Gharana important for student of music: Shubha Mudgal
Indian singer of Hindustani classical music, Shubha Mudgal, was the guest at 'Sur Aur Saaz' event organised by Prabha Khaitan Foundation in association with Ehsaas Women on Jul 27. In an interaction with Indian classical vocalist Kaushiki Chakraborty, Mudgal spoke about her journey as a singer at length besides giving her take on the raging nepotism debate. India Blooms correspondent Souvik Ghosh brings excerpts
How did you realise that you should have a career as a singer?
I grew up in a family of academicians and people who were teaching English Literature, but my parents were absolutely, passionately fond of the arts and they did their best to give me and my sister every opportunity to engage with all kinds of arts. My parents had also encouraged me to learn the dance form of art. So I started learning Kathak. My parents never indicated that arts were something one could only do during leisure times. They encouraged me to continue with dance and music besides studies. So it was always a question of deep reverence for the arts and a deep feeling that engaging with the arts only enriches one's life.
When did you discover the calling to become a singer?
Actually, I didn't discover the calling. Shortly after my graduation, my mother sat me down and said she could make out that I was crazy about music. My mother said I will have to fully commit to music if I want to do it and need not do what everybody else does. She said she would give me a year off to take a decision whether I wanted to pursue music. It just took a month to decide that music is something which I wanted to do (smiles).
Shubha Mudgal at the event
How important is to have a guru (teacher/master) in pursuing the arts, particularly at a time when people are learning stuff from online platforms?
I think in the Hindustani tradition of classical music, the presence of a guru is all important. A guru is not just a teacher. The relation between guru and shishya (disciple) in the sphere of Hindustani music is all about giving a customised individual training to each learner. Despite having a style of teaching or a template they may follow, each guru actually customises training for each shishya and that is what is so important.
The world has changed completely in the last 20-25 years. Do you think the shift has affected any way the process of learning?
I think tradition is dynamic. It's constantly changing. So yes, the changes are happening. The interactions and the time spent with gurus nowadays due to time constraints may have become compressed. Therefore, we have to think how to be able to share with them (disciples) in the most effective manner. At the same time, there are certain strengths which were not there earlier.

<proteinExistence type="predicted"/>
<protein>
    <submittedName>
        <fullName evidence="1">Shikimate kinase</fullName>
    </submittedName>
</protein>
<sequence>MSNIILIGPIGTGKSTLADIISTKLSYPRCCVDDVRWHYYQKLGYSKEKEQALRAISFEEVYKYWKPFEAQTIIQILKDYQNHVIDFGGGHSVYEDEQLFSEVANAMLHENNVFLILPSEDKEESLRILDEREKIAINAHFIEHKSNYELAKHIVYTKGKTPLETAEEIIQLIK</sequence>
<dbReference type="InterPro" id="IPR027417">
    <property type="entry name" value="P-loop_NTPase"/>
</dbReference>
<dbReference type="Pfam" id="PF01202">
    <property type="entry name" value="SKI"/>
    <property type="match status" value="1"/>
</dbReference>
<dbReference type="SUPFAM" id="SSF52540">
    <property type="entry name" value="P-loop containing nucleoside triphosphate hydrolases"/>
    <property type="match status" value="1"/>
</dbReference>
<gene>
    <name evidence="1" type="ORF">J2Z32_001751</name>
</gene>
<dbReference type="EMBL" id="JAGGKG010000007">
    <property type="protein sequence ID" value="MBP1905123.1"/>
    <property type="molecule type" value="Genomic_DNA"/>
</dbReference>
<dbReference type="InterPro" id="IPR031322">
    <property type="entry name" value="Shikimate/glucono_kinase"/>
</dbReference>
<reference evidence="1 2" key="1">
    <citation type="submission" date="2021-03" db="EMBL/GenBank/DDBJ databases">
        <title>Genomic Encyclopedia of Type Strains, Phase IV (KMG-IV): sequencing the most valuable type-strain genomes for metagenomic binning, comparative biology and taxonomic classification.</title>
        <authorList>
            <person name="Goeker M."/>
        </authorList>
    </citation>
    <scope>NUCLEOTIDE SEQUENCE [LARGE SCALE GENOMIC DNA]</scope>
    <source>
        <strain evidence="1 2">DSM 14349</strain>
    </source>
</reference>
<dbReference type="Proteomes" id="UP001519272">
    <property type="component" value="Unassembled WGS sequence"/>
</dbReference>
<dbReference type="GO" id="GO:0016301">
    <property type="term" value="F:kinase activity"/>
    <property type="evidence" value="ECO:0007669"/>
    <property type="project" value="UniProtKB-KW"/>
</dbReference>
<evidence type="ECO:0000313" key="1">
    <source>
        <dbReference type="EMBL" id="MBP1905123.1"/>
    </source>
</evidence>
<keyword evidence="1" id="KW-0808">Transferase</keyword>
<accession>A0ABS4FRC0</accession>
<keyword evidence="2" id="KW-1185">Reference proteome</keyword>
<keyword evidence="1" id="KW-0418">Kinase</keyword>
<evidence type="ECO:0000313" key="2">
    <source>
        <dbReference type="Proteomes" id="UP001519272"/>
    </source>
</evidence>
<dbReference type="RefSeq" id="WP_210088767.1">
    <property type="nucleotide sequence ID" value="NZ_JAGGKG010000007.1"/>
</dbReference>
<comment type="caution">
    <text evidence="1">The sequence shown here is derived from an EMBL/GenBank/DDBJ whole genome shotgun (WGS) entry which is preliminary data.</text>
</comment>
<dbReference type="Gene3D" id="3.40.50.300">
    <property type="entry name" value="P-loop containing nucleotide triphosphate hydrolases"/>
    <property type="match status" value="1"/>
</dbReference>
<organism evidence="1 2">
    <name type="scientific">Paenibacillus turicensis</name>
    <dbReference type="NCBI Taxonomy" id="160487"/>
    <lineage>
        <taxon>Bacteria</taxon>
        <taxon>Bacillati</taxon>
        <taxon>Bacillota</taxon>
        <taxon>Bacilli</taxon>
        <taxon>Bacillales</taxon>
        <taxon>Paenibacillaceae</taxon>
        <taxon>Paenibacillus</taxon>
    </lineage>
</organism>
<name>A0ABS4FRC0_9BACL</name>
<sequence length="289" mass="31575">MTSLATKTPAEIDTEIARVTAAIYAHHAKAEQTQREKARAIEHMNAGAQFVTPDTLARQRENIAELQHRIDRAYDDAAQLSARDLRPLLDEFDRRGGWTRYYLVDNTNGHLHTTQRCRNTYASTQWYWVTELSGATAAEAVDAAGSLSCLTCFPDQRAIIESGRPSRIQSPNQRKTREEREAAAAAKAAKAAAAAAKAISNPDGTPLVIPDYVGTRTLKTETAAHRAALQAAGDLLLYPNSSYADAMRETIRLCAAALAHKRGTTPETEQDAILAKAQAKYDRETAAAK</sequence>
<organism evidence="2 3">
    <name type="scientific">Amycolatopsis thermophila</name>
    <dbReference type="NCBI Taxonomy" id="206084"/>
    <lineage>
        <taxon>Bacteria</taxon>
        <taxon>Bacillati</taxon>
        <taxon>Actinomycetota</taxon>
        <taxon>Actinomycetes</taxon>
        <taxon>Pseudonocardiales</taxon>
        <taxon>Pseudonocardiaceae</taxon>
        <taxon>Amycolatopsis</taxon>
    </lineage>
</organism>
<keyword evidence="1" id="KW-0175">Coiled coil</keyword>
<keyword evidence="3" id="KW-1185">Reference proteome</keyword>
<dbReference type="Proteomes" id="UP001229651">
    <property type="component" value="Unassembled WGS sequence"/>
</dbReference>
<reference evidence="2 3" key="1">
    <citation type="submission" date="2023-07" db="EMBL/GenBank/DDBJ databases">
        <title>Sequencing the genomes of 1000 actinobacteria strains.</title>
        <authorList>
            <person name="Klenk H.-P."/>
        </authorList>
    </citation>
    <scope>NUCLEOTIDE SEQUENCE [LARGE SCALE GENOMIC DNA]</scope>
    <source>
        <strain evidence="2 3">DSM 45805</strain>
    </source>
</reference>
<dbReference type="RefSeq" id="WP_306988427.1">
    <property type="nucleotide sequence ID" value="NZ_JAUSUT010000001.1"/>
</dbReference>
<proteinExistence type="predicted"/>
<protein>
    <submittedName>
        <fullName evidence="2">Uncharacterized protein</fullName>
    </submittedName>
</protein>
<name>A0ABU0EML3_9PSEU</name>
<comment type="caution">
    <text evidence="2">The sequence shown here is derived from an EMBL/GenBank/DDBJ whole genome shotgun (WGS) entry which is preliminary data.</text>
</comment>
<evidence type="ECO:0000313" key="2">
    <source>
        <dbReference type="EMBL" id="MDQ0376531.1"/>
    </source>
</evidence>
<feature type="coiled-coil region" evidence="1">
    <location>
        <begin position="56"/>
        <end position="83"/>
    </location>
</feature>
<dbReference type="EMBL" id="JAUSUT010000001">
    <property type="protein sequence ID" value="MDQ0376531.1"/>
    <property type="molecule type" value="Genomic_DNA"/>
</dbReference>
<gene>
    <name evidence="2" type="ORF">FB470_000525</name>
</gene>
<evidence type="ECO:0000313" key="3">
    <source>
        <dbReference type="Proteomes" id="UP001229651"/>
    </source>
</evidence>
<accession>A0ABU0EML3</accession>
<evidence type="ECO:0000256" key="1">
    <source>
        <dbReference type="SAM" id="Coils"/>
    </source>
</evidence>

We can now avail online platforms for follow ups if in case our students are not able to come for classes owing to unavoidable circumstances like rains or riots, though the technology has its own challenges I have to say. But follow ups can be done in many ways, which were not possible in earlier days.
Kaushiki Chakraborty at the event
How much do you believe in the traditional definition of gharana at a time when information is available all around?
Gharana is very important for a student of music. I respect the tradition of the gharana because it really provided for some of the iconic styles of looking at music. And at the same time, the gharana tradition itself shows us with ample illustrations that within a gharana, the tradition commits you to be yourself. I think it's a revelation that tradition itself is such that it allows one to be himself or herself, while retaining certain familial characteristics of the gharana of music. So I think gharana is really important but at the same time, I do believe the pathbreakers have shown us how within a gharana, one can forge a style which is unique.
You are very socially active, politically aware and stand for the right causes besides being a singer. How do you manage so many things at a time?
If you look at the great pioneers of Hindustani classical music, many people have done multiple things. When I look back at the history of Indian music, I wonder what we are doing and why we are not able to change things. The examples are set by our pioneers. It is very tough to balance things but I feel very blessed to have the gift of music in my life. If I spare some time to think of the larger fraternity of musicians, that's what I should be doing actually. My very existence and identity in a sense has been created by the gift of music in my life.
How far do you think nepotism, which is getting debated all around now, is applicable to art?
I don't think anybody will give a young musician an opportunity for too long if they are not good at their work. A musician with a lineage may get a few more opportunities but not for long, if he or she is not good at their art. A musician may have a weakness for his children or favourite disciple but unless the disciple proves his merit as musician, how long will he be given a chance? So the accusation of some are getting more concerts is because the audience likes them. It can be due to a variety of reasons but not certainly due to only nepotism or favouritism.